Construction projects seldom get kudos from environmental advocates. You are seen as the front line of polluting, landscape-degrading development. This industry image problem presents an opportunity for you to stand out as a company that strives to be green in everything you do.
By Peter Truitt
U.S. Environmental Protection Agency
Construction Industry Point-of-Contact
Take steps to clean up your operations, publicize your accomplishments, and earn recognition as an environmental leader by project owners, regulators, and in the communities where you build.
Start with compliance. Understand what is required by law, factor 100-percent compliance into your bids, and audit your performance. Many contractors continue to struggle with compliance. EPA estimates that only 40 percent of construction sites covered by stormwater regulations apply for the required permit. Learn the details about Federal requirements for stormwater, dredge and fill, oil spill prevention, hazardous and non-hazardous wastes, air emissions, asbestos, and endangered species in Managing Your Environmental Responsibilities: A Planning Guide for Construction and Development. You can find the “MYER guide” as well as information on state and local requirements at the Construction Industry Compliance Assistance Center (http://www.cicacenter.org). EPA provides more assistance to construction than any other industry. We developed these resources for you in partnership with AGC.
Go beyond compliance. Examine ways you can move toward more environmentally-sustainable building practices even when regulations or contracts do not require them. Re-use salvaged materials or take your debris to recyclers whenever you can. (See related article in this issue of the Observer on construction and demolition debris recycling.) Work cooperatively with your project’s design team to specify materials that contain industrial byproducts, like foundry sand in roadbeds and fly ash in concrete. Strive to use the best of best management practices – for example, it is better (and usually cheaper) to prevent erosion than to trap already eroded dirt. (See EPA’s National Menu of Stormwater BMPs online at http://cfpub.epa.gov/npdes/stormwater/menuofbmps/index.cfm.) Clean up your diesel equipment by retrofitting with verified technologies, replacing older equipment, upgrading engines, using cleaner fuels, reducing idling, and practicing preventive maintenance (http://www.epa.gov/otaq/retrofit/). EPA and some states and localities are providing funding as well as other incentives for voluntary clean diesel projects. For information, go to http://www.epa.gov/cleandiesel/construction.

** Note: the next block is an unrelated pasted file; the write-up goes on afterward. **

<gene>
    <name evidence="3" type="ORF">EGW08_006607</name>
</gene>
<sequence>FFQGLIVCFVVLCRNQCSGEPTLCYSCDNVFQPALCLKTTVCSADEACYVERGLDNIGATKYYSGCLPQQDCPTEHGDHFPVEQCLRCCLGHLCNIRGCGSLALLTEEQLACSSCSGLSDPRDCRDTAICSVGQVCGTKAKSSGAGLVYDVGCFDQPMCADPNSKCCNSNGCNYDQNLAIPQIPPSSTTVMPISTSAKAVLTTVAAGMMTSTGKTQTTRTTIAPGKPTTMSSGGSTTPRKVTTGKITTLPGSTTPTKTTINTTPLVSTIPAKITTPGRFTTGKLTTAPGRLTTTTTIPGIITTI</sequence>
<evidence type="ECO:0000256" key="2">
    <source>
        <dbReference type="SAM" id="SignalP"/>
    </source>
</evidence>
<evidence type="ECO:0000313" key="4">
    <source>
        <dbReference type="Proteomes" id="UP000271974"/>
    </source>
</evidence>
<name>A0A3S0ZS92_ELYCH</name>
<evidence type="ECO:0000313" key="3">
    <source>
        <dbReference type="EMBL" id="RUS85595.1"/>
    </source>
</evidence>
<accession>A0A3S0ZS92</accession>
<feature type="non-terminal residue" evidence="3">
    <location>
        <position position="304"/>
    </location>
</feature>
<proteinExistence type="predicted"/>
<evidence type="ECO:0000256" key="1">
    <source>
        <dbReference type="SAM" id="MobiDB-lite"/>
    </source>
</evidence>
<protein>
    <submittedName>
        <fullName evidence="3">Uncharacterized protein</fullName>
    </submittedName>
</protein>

Pull it all together with an Environmental Management System. An EMS is a disciplined approach to becoming green. Look at all the ways your operations impact the environment. Establish policies, priorities, goals and measurable targets for improvement. Institute procedures and programs to accomplish the improvements, track their performance (that means monitoring and audits), and refine them as needed to get the results you are seeking. Everyone is engaged in this system, from CEO to laborers, because management and the entire workforce has a role in greening your company.
AGC has published an EMS guide for construction, Constructing An Environmental Management System: Guidelines and Templates for Contractors. This is just one of many compliance assistance and green construction resources you can find on AGC’s environmental website at http://www.constructionenvironment.org. Highway contractors should also check out the AASHTO Center for Environmental Excellence, where you will find a detailed compendium of stewardship practices at http://environment.transportation.org/environmental_issues/construct_maint_prac/.
We are all aware of the rapidly growing market for green building. McGraw-Hill Construction’s 2006 Green Building Smart Market Report projects a five percent to 10 percent growth by 2010 in new non-residential construction starts using the principles of green building. According to the report, “We can safely say that green building is no longer a fad, but an increasingly important new way of doing business.” You can apply environmentally sensitive construction services in any job, not just when you are going for LEED (Leadership in Energy and Environmental Design), Green Globes, or any other certification. I believe this is an exciting opportunity for you.
Do you have thoughts or suggestions on greening the construction industry? Feel free to contact me at firstname.lastname@example.org.
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